The picturesque site can be reached by climbing several rows of steps up to thebig rock. Five caves are set on a side of the rock. The main cave is identifiedas ‘Maharaja Vihara’ after the founder, King Valagamba and is accepted as thearchitectural masterpiece of the complex. Over 50 metres in length, it is 23metres deep with a maximum height of seven metres near the main screen wall.The setting inside is unique with a main Buddha image in the centre. The seatedBuddha is under a ‘makara torana’ with attendant deities. On one side of thecave is a rock cut stupa surrounded by eight seated Buddha images.
This setting is elaborated by Bandaranayake who describes the vast interior asone of the most dramatic internal spaces in Sri Lankan architecture and pointsout that though it is not compartmented but is specially differentiated by acomplex arrangement of statues and paintings.


“Despite the absence of architectural divisions, a loosely defined but clearlyobservable system of spatial zoning and hierarchy exists within the elaboratelypainted and sculptured space. The iconography of the shrine divides it intothree distinct areas: the central sanctuary in front of the principal Buddhaimage and attendant deities is flanked by two subsidiary areas to the east andwest, one surmounted by a large panel or narrative registers painted on itsceiling and the other by a small rock-cut stupa, surrounded by eight seatedBuddha images.


“Moving further east, we find an extension or ‘antechamber’ to this centralsanctuary in the form of a hall or subsidiary sanctum, covering a large,relatively open space. Its limits are defined by the ‘dagaba’ and centralsanctuary in the west, rows of Buddha images to the north and east, and a largerecumbent image to the south. In the centre of the eastern section of thisantechamber area is a small, half-walled precinct in which a large vessel isplaced to collect water dripping from the ceiling of the cave, the waterbelieved to have sacred properties and used in daily temple offerings.”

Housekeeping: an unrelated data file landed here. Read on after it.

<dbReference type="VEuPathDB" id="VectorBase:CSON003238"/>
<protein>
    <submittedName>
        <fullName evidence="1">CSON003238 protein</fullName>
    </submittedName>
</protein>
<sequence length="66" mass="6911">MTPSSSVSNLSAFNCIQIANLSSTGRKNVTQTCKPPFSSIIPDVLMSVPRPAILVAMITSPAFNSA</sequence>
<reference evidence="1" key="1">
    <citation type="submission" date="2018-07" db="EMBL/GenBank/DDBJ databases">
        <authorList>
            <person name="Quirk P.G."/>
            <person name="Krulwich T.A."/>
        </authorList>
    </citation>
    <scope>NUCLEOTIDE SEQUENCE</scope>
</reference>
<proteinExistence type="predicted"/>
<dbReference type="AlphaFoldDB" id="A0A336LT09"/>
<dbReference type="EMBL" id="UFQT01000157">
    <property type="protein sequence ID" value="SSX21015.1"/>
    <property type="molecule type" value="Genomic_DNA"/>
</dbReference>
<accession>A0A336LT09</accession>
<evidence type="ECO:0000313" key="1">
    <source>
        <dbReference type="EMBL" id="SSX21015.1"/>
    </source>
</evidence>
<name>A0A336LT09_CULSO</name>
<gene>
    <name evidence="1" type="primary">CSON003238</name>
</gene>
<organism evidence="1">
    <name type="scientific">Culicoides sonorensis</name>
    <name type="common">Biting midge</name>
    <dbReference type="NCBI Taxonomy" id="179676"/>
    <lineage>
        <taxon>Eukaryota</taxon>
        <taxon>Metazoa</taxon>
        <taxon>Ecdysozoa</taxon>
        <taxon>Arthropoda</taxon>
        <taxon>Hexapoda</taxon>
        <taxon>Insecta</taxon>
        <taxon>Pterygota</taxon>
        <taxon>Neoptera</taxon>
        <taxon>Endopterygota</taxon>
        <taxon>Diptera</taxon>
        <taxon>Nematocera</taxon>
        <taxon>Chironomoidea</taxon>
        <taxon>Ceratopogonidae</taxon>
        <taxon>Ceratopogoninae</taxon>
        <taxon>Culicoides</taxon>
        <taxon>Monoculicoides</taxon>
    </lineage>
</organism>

Most important heritage of Dambulla
The 18th century murals are considered the most important heritage of Dambulla.They cover an area of more than 2,000 square metres spread over the five caves.They are also the largest preserved group of rock and wall paintings, sculptureand architecture, and one of the most ambitious undertakings of the Kandyanartists.
Dambulla paintings do not give pride of place to Jataka stories. Instead, theaccent is on the life of the Buddha. These include murals depicting thedaughters of Mara trying to disturb the Buddha reaching Enlightenment, Buddha’sfirst sermon, ‘Parinirvana’, and the meeting of the first council after‘parinibbana’. Scenes of prince Vijaya’s arrival, introduction of Buddhism,battle between Dutugemunu and Elara and Ruvanveliseya are among the muralsrelating the early history of Sri Lanka.

 

Rich collection of Sri Lankan sculpture
Dambulla also has one of the richest collections of Sri Lankan sculpture, saysBandaranayake. These include the large number of Buddha images in standing,seated and recumbent postures as well as a few outstanding figures of gods andBodhistvas and three royal portrait sculptures.
The royal portraits are those of the three kings – Valagamba (Anuradhapuraperiod), Nissanka Malla (Polonnaruwa period) and Kirti Sri Rajasinghe (Kandyanperiod) – who have contributed immensely to make Dambulla such treasured centreof Buddhist veneration.



Pix by Sarath Perera